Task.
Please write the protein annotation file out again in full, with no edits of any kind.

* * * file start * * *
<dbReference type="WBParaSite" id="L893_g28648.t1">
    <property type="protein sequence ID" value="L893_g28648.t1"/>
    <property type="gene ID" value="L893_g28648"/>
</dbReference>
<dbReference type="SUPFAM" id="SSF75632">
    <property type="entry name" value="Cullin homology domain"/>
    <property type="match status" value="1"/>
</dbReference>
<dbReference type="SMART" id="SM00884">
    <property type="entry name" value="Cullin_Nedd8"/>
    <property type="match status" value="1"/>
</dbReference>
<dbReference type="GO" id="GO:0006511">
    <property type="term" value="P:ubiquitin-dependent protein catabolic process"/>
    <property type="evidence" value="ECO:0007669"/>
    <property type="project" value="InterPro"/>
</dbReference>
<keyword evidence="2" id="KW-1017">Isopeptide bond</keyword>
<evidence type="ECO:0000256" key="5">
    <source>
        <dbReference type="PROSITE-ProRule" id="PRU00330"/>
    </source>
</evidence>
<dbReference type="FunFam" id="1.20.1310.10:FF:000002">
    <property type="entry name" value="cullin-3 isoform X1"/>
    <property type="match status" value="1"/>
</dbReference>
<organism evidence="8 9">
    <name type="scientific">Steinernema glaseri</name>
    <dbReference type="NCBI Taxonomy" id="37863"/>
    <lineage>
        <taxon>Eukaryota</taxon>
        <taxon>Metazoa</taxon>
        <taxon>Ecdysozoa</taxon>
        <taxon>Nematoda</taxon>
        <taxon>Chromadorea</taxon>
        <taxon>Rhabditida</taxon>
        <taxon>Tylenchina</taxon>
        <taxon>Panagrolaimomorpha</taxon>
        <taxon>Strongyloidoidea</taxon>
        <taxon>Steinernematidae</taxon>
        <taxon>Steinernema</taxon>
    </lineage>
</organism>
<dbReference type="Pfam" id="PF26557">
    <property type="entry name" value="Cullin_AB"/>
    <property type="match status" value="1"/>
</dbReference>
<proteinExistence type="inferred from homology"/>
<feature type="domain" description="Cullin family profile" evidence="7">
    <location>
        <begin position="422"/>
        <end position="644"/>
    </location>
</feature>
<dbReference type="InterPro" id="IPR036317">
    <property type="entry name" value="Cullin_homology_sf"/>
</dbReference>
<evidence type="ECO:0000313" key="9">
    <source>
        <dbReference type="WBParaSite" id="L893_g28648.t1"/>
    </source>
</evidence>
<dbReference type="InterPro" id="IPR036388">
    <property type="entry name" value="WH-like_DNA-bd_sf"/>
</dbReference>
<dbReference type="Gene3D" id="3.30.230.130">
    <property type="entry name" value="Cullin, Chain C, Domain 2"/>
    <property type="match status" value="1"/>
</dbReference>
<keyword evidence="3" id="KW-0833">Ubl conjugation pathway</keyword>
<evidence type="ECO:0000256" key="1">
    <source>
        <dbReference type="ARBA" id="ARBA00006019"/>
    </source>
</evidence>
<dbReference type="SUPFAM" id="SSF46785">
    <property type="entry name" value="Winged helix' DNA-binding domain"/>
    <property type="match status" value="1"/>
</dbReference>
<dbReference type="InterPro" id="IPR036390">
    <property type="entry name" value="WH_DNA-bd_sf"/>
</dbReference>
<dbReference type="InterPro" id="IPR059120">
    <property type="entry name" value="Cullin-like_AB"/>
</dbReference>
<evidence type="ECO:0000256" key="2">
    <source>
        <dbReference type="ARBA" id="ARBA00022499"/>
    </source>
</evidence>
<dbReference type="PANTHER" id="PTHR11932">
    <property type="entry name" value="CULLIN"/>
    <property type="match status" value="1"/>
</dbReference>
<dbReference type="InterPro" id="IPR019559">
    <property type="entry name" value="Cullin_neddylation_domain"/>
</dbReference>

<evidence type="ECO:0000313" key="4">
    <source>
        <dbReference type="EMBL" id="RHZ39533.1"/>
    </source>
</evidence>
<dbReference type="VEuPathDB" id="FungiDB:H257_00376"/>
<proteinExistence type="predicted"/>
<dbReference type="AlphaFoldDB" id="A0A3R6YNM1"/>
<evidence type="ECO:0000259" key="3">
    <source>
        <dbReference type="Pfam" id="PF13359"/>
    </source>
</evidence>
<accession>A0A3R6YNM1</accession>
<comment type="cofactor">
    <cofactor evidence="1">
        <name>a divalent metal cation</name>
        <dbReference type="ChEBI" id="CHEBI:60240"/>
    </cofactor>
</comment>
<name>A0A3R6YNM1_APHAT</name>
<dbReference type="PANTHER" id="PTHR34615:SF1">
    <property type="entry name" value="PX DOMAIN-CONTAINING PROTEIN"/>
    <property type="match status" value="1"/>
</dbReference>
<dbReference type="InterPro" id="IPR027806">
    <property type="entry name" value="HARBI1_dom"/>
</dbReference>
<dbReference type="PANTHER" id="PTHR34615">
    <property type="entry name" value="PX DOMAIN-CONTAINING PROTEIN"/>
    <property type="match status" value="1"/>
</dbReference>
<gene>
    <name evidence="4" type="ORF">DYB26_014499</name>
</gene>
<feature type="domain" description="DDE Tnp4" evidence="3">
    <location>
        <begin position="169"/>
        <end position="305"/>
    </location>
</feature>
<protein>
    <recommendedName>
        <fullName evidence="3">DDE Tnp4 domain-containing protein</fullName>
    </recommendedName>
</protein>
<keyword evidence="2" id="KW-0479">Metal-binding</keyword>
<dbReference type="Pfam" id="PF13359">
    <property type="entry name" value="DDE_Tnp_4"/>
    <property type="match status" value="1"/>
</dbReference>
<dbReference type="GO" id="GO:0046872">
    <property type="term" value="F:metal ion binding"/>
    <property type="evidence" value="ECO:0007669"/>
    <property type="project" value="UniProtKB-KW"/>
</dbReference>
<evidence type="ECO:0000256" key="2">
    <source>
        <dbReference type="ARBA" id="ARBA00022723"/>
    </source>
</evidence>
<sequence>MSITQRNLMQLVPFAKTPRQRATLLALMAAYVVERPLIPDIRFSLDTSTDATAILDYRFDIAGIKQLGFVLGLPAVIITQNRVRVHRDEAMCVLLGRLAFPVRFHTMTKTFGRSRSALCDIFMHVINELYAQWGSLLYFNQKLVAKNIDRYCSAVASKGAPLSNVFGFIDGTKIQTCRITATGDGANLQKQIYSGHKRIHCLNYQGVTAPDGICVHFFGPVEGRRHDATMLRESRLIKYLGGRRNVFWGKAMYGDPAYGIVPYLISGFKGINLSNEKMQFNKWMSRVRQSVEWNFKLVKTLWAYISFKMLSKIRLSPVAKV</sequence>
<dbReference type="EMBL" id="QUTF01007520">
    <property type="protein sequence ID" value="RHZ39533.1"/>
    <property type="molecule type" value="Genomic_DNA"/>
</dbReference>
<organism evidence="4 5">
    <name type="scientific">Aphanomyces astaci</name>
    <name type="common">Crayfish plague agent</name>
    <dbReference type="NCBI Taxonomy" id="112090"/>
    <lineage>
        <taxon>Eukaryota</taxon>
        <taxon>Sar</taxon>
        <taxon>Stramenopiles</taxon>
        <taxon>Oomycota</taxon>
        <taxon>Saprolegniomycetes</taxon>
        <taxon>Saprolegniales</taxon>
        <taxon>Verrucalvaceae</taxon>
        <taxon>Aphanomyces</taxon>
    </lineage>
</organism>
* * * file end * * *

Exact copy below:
<dbReference type="WBParaSite" id="L893_g28648.t1">
    <property type="protein sequence ID" value="L893_g28648.t1"/>
    <property type="gene ID" value="L893_g28648"/>
</dbReference>
<dbReference type="SUPFAM" id="SSF75632">
    <property type="entry name" value="Cullin homology domain"/>
    <property type="match status" value="1"/>
</dbReference>
<dbReference type="SMART" id="SM00884">
    <property type="entry name" value="Cullin_Nedd8"/>
    <property type="match status" value="1"/>
</dbReference>
<dbReference type="GO" id="GO:0006511">
    <property type="term" value="P:ubiquitin-dependent protein catabolic process"/>
    <property type="evidence" value="ECO:0007669"/>
    <property type="project" value="InterPro"/>
</dbReference>
<keyword evidence="2" id="KW-1017">Isopeptide bond</keyword>
<evidence type="ECO:0000256" key="5">
    <source>
        <dbReference type="PROSITE-ProRule" id="PRU00330"/>
    </source>
</evidence>
<dbReference type="FunFam" id="1.20.1310.10:FF:000002">
    <property type="entry name" value="cullin-3 isoform X1"/>
    <property type="match status" value="1"/>
</dbReference>
<organism evidence="8 9">
    <name type="scientific">Steinernema glaseri</name>
    <dbReference type="NCBI Taxonomy" id="37863"/>
    <lineage>
        <taxon>Eukaryota</taxon>
        <taxon>Metazoa</taxon>
        <taxon>Ecdysozoa</taxon>
        <taxon>Nematoda</taxon>
        <taxon>Chromadorea</taxon>
        <taxon>Rhabditida</taxon>
        <taxon>Tylenchina</taxon>
        <taxon>Panagrolaimomorpha</taxon>
        <taxon>Strongyloidoidea</taxon>
        <taxon>Steinernematidae</taxon>
        <taxon>Steinernema</taxon>
    </lineage>
</organism>
<dbReference type="Pfam" id="PF26557">
    <property type="entry name" value="Cullin_AB"/>
    <property type="match status" value="1"/>
</dbReference>
<proteinExistence type="inferred from homology"/>
<feature type="domain" description="Cullin family profile" evidence="7">
    <location>
        <begin position="422"/>
        <end position="644"/>
    </location>
</feature>
<dbReference type="InterPro" id="IPR036317">
    <property type="entry name" value="Cullin_homology_sf"/>
</dbReference>
<evidence type="ECO:0000313" key="9">
    <source>
        <dbReference type="WBParaSite" id="L893_g28648.t1"/>
    </source>
</evidence>
<dbReference type="InterPro" id="IPR036388">
    <property type="entry name" value="WH-like_DNA-bd_sf"/>
</dbReference>
<dbReference type="Gene3D" id="3.30.230.130">
    <property type="entry name" value="Cullin, Chain C, Domain 2"/>
    <property type="match status" value="1"/>
</dbReference>
<keyword evidence="3" id="KW-0833">Ubl conjugation pathway</keyword>
<evidence type="ECO:0000256" key="1">
    <source>
        <dbReference type="ARBA" id="ARBA00006019"/>
    </source>
</evidence>
<dbReference type="SUPFAM" id="SSF46785">
    <property type="entry name" value="Winged helix' DNA-binding domain"/>
    <property type="match status" value="1"/>
</dbReference>
<dbReference type="InterPro" id="IPR036390">
    <property type="entry name" value="WH_DNA-bd_sf"/>
</dbReference>
<dbReference type="InterPro" id="IPR059120">
    <property type="entry name" value="Cullin-like_AB"/>
</dbReference>
<evidence type="ECO:0000256" key="2">
    <source>
        <dbReference type="ARBA" id="ARBA00022499"/>
    </source>
</evidence>
<dbReference type="PANTHER" id="PTHR11932">
    <property type="entry name" value="CULLIN"/>
    <property type="match status" value="1"/>
</dbReference>
<dbReference type="InterPro" id="IPR019559">
    <property type="entry name" value="Cullin_neddylation_domain"/>
</dbReference>

<evidence type="ECO:0000313" key="4">
    <source>
        <dbReference type="EMBL" id="RHZ39533.1"/>
    </source>
</evidence>
<dbReference type="VEuPathDB" id="FungiDB:H257_00376"/>
<proteinExistence type="predicted"/>
<dbReference type="AlphaFoldDB" id="A0A3R6YNM1"/>
<evidence type="ECO:0000259" key="3">
    <source>
        <dbReference type="Pfam" id="PF13359"/>
    </source>
</evidence>
<accession>A0A3R6YNM1</accession>
<comment type="cofactor">
    <cofactor evidence="1">
        <name>a divalent metal cation</name>
        <dbReference type="ChEBI" id="CHEBI:60240"/>
    </cofactor>
</comment>
<name>A0A3R6YNM1_APHAT</name>
<dbReference type="PANTHER" id="PTHR34615:SF1">
    <property type="entry name" value="PX DOMAIN-CONTAINING PROTEIN"/>
    <property type="match status" value="1"/>
</dbReference>
<dbReference type="InterPro" id="IPR027806">
    <property type="entry name" value="HARBI1_dom"/>
</dbReference>
<dbReference type="PANTHER" id="PTHR34615">
    <property type="entry name" value="PX DOMAIN-CONTAINING PROTEIN"/>
    <property type="match status" value="1"/>
</dbReference>
<gene>
    <name evidence="4" type="ORF">DYB26_014499</name>
</gene>
<feature type="domain" description="DDE Tnp4" evidence="3">
    <location>
        <begin position="169"/>
        <end position="305"/>
    </location>
</feature>
<protein>
    <recommendedName>
        <fullName evidence="3">DDE Tnp4 domain-containing protein</fullName>
    </recommendedName>
</protein>
<keyword evidence="2" id="KW-0479">Metal-binding</keyword>
<dbReference type="Pfam" id="PF13359">
    <property type="entry name" value="DDE_Tnp_4"/>
    <property type="match status" value="1"/>
</dbReference>
<dbReference type="GO" id="GO:0046872">
    <property type="term" value="F:metal ion binding"/>
    <property type="evidence" value="ECO:0007669"/>
    <property type="project" value="UniProtKB-KW"/>
</dbReference>
<evidence type="ECO:0000256" key="2">
    <source>
        <dbReference type="ARBA" id="ARBA00022723"/>
    </source>
</evidence>
<sequence>MSITQRNLMQLVPFAKTPRQRATLLALMAAYVVERPLIPDIRFSLDTSTDATAILDYRFDIAGIKQLGFVLGLPAVIITQNRVRVHRDEAMCVLLGRLAFPVRFHTMTKTFGRSRSALCDIFMHVINELYAQWGSLLYFNQKLVAKNIDRYCSAVASKGAPLSNVFGFIDGTKIQTCRITATGDGANLQKQIYSGHKRIHCLNYQGVTAPDGICVHFFGPVEGRRHDATMLRESRLIKYLGGRRNVFWGKAMYGDPAYGIVPYLISGFKGINLSNEKMQFNKWMSRVRQSVEWNFKLVKTLWAYISFKMLSKIRLSPVAKV</sequence>
<dbReference type="EMBL" id="QUTF01007520">
    <property type="protein sequence ID" value="RHZ39533.1"/>
    <property type="molecule type" value="Genomic_DNA"/>
</dbReference>
<organism evidence="4 5">
    <name type="scientific">Aphanomyces astaci</name>
    <name type="common">Crayfish plague agent</name>
    <dbReference type="NCBI Taxonomy" id="112090"/>
    <lineage>
        <taxon>Eukaryota</taxon>
        <taxon>Sar</taxon>
        <taxon>Stramenopiles</taxon>
        <taxon>Oomycota</taxon>
        <taxon>Saprolegniomycetes</taxon>
        <taxon>Saprolegniales</taxon>
        <taxon>Verrucalvaceae</taxon>
        <taxon>Aphanomyces</taxon>
    </lineage>
</organism>